Tuesday, April 2, 2013
I'm not much of one for symbolism in literature--I know it's there, but I hate analyzing things that much. But it's hard to ignore the symbolic people of this book. The Major is the Young Englishman, the one that is reasonable & understands the inequality of living in Ireland at this turbulent time.
Edward Spencer, Angela's father, is Old England personified. He thinks the Catholic majority is barely better than animals, ignorant & useless. He uses them, & is totally surprised when he finds that they have also used him.
Sarah Devlin, a local girl & friend of Angela's, is Ireland. She is Catholic, quick-witted, at turns very charming & very cruel.
The symbolism doesn't stop there-The Majestic itself is dying like the English in Ireland. The vegetation trying to take over the whole building, but there is always a reminder that it was there.
I think the most important thing that has struck me about this book is the way that Ireland back then was populated by two kinds of people who both considered themselves Irish--the Catholic "natives" & the Protestant "usurpers". Usurpers that had been there for over 400 years, yet were still separate. They were a massive part of the society of Ireland for those 400 years, but their role was suddenly & violently removed back in the 1920's.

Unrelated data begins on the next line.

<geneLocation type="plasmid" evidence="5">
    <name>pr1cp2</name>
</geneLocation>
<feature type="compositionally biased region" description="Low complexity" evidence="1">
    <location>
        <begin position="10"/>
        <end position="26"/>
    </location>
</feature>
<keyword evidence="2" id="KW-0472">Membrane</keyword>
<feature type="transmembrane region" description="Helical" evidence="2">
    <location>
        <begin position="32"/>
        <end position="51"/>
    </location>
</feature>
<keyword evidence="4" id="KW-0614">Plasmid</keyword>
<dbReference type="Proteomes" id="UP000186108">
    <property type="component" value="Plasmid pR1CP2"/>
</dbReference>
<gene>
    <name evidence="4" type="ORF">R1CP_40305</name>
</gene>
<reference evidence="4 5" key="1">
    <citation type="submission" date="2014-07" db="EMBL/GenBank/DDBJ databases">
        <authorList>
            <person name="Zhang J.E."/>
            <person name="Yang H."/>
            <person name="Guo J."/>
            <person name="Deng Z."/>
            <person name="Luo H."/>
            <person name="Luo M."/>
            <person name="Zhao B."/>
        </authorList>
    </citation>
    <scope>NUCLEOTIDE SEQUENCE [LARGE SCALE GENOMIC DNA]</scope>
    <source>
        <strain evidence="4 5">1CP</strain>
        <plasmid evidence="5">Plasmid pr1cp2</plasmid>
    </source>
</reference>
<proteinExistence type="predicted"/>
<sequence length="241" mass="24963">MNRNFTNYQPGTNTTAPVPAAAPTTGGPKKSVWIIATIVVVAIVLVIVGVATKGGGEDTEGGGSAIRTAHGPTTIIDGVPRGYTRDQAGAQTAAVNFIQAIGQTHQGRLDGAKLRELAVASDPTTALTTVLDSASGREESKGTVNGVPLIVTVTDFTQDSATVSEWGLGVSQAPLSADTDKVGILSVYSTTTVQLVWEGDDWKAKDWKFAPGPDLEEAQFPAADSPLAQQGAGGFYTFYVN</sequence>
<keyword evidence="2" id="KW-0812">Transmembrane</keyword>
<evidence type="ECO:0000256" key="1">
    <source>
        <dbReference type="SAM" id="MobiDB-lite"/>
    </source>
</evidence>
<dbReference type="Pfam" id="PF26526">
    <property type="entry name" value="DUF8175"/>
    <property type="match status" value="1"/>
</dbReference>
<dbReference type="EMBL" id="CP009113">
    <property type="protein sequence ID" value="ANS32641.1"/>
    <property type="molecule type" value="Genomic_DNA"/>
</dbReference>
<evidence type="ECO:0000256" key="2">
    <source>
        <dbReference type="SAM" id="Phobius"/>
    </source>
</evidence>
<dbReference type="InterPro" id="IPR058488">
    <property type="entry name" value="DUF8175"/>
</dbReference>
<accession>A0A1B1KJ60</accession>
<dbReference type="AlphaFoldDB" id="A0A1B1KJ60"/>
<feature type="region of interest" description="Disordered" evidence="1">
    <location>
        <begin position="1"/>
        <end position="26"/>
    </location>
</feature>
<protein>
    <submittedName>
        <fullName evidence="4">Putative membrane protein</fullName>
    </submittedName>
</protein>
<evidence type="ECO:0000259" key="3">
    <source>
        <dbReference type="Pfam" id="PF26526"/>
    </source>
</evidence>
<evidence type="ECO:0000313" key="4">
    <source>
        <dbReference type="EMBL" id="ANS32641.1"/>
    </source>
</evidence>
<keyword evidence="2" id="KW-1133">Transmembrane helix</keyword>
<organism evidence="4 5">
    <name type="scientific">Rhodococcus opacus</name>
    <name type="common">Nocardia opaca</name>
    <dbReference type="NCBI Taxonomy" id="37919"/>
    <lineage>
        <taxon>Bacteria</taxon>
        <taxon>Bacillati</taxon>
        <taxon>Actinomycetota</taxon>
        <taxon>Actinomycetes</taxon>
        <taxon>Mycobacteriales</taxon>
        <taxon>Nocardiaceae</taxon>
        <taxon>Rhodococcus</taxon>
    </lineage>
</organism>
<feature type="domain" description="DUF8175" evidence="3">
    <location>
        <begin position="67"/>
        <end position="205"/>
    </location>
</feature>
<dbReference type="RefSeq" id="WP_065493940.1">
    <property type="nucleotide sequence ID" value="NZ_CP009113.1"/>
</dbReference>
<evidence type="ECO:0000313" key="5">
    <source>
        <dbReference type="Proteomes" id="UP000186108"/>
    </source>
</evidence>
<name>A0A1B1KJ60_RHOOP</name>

I see an Ireland that was full of conflict by choice & bigotry. It was, & while I was growing up it still was, nothing better than the conflict of Israel & Palestine. I think because I'm American, that I was raised on the story that the "Old Country" was a wonderful place but for the damned Brits, that I'm surprised by the realization that neither side was "right". Childish, I know, but sometimes it takes awhile to learn the full story.
A most excellent book, with far more to offer than what I can write here. I recommend it to all.